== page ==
The Bizarre World of Modern-Day Agriculture Photographed by Henrik Spohler

Henrik Spohler

Cultivation and Measurement of Corn Plants, German Research Institute.

Henrik Spohler

Cactus Culture in Borrego Springs, California, USA.

Hamburg-based photographer Henrik Spohler’s The Third Day, published by Hatje Cantz, examines the relationship humans have with plant life. Spohler photographed worldwide sites of plant cultivation, showing fruits, vegetables, ornamental trees, seed laboratories, greenhouses, and followed the artificial irrigation systems that runs from northern California to the border of Mexico. “The third day” is a biblical reference to the day on which all seed-bearing plants were created. The world Spohler depicts, while it produces our food, looks almost completely divorced from nature, lacking in human presence yet utterly dominated by the humans who have utilized genetic engineering and other techniques to standardize plant life as product. His photographs elevate the geometric configurations of modern-day farming into bizarre, futuristic landscapes. They look like science fiction, yet they are real and of this planet and era.

Henrik Spohler

Rows of Clipped Trees, Northern Germany.


Cold Chamber for Archiving Seeds, German Research Institute.

Henrik Spohler

Agricultural Irrigation Channel Near Newman, California, USA.

Henrik Spohler

Water Reservoir for a Greenhouse Site in Andalusia, Spain.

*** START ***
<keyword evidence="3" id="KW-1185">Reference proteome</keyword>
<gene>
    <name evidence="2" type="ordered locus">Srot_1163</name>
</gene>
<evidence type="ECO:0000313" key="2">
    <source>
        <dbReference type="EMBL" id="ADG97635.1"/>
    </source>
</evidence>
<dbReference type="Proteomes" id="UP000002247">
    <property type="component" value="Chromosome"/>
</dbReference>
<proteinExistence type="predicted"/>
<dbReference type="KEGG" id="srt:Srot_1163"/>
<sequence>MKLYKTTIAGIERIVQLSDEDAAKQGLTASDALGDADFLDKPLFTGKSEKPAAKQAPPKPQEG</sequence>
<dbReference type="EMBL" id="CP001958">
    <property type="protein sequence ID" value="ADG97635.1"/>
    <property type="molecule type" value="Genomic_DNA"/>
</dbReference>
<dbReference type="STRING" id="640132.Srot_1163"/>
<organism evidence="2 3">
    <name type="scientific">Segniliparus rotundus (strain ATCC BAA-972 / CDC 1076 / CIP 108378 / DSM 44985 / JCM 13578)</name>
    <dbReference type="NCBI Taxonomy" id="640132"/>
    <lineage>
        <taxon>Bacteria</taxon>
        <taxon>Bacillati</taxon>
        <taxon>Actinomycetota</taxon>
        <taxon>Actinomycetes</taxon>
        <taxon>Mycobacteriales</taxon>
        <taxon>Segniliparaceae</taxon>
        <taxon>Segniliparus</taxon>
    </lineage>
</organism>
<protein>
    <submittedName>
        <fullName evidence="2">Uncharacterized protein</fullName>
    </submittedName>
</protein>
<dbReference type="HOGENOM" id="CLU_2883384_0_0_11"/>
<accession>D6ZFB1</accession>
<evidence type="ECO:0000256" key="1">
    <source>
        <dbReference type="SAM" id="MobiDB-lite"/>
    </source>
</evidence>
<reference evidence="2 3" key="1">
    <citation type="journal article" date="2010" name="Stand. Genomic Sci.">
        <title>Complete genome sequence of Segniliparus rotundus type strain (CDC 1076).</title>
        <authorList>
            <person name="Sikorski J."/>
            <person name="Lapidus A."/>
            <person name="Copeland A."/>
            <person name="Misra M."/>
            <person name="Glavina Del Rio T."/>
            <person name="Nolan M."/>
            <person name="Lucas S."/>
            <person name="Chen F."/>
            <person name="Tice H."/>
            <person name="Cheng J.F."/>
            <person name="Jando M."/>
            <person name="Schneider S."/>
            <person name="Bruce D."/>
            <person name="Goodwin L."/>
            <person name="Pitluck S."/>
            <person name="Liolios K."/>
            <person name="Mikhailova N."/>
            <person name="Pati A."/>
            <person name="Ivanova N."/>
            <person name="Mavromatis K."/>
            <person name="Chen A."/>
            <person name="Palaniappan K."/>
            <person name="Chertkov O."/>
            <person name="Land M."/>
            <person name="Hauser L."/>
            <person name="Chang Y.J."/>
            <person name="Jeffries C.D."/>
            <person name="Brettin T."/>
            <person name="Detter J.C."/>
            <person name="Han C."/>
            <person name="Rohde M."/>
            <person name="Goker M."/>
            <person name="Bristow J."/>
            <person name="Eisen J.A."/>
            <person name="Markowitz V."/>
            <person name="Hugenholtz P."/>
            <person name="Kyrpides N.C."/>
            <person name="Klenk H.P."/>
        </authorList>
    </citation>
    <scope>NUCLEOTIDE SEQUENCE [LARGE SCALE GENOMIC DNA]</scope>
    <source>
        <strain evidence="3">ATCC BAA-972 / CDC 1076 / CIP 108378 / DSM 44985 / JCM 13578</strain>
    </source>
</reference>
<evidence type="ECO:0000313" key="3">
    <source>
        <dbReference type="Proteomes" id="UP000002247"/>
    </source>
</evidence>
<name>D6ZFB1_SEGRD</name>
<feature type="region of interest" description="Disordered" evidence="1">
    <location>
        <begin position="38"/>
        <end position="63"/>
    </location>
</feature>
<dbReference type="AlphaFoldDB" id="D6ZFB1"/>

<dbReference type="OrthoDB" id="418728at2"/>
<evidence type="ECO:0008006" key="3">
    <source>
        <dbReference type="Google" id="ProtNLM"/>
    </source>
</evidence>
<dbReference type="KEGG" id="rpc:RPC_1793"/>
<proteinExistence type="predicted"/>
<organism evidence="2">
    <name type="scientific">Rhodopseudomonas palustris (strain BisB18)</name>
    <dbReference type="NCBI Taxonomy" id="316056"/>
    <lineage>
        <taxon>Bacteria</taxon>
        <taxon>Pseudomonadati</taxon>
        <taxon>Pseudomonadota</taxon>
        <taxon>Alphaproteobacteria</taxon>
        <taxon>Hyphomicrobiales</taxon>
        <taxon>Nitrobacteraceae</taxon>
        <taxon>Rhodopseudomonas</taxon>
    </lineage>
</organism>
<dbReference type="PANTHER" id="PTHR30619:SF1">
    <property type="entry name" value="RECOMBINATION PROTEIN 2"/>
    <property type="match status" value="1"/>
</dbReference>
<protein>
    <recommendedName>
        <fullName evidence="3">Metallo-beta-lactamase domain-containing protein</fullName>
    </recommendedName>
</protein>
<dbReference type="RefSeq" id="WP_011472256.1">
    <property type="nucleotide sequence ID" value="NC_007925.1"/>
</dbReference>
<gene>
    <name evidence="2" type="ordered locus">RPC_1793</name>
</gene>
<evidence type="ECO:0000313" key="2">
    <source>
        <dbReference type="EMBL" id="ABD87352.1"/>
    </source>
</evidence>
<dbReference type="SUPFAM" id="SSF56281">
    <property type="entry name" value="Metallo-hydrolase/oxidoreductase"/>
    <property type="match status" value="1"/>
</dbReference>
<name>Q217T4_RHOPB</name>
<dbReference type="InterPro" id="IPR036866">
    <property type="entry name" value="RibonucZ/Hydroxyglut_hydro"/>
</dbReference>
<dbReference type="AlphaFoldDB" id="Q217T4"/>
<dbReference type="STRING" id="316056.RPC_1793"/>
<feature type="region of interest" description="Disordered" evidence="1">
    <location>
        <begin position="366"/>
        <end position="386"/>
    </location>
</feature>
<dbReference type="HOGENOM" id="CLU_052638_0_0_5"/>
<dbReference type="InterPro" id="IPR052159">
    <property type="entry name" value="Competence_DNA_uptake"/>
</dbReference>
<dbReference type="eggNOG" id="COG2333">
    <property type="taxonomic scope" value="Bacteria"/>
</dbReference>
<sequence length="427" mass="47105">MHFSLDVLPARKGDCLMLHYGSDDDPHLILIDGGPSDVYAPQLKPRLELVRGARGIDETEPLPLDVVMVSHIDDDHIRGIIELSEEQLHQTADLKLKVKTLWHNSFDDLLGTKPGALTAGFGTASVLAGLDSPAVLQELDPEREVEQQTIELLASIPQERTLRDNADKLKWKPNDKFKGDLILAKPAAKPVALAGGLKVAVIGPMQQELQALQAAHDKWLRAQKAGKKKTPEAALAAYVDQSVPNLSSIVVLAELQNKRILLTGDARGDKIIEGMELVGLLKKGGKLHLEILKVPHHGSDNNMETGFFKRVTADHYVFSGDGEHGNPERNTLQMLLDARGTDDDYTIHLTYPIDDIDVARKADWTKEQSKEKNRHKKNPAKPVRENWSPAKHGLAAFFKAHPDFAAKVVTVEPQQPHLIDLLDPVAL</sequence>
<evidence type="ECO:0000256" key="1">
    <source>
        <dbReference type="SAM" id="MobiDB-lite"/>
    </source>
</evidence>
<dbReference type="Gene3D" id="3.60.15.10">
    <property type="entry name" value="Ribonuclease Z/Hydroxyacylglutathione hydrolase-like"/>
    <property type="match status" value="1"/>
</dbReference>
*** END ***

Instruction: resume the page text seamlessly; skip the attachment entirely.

Henrik Spohler

Shiitake Cultivation at a Mushroom Farm, Germany.


Lettuce Cultivation in the Salinas Valley, California, USA.

Henrik Spohler

Chemical Treatment of Cropland in Santa Maria, California, USA.

Henrik Spohler

Production of Genetically Manipulated Rice Species, Belgium.

Henrik Spohler

Preparing the Soil Near Santa Maria, California, USA.

Henrik Spohler

Ripe Sunflowers Near Chico, California, USA.


The 2nd Annual Feature Shoot Emerging Photography Awards is an international photography competition for up-and-coming image makers who are ready to kickstart their careers. Five talented photographers will be provided with the resources they need to get their career off to a strong start. Photographers of all disciplines are welcome to submit up to 5 images in any genre. We can’t wait to see your best work! Enter here.

  • padugan

    with filters, HDR technology, etc. there really is no reason for such flat washed out photographs. It wasn’t good in the 80’s as a result of the equipment, and it’s even worse now that it’s so easy for even a novice to avoid it.

  • mefranc

    Totally disagree with you padugan. This is clearly the look the photographer was going for (in certain shots). I think they all look amazing!

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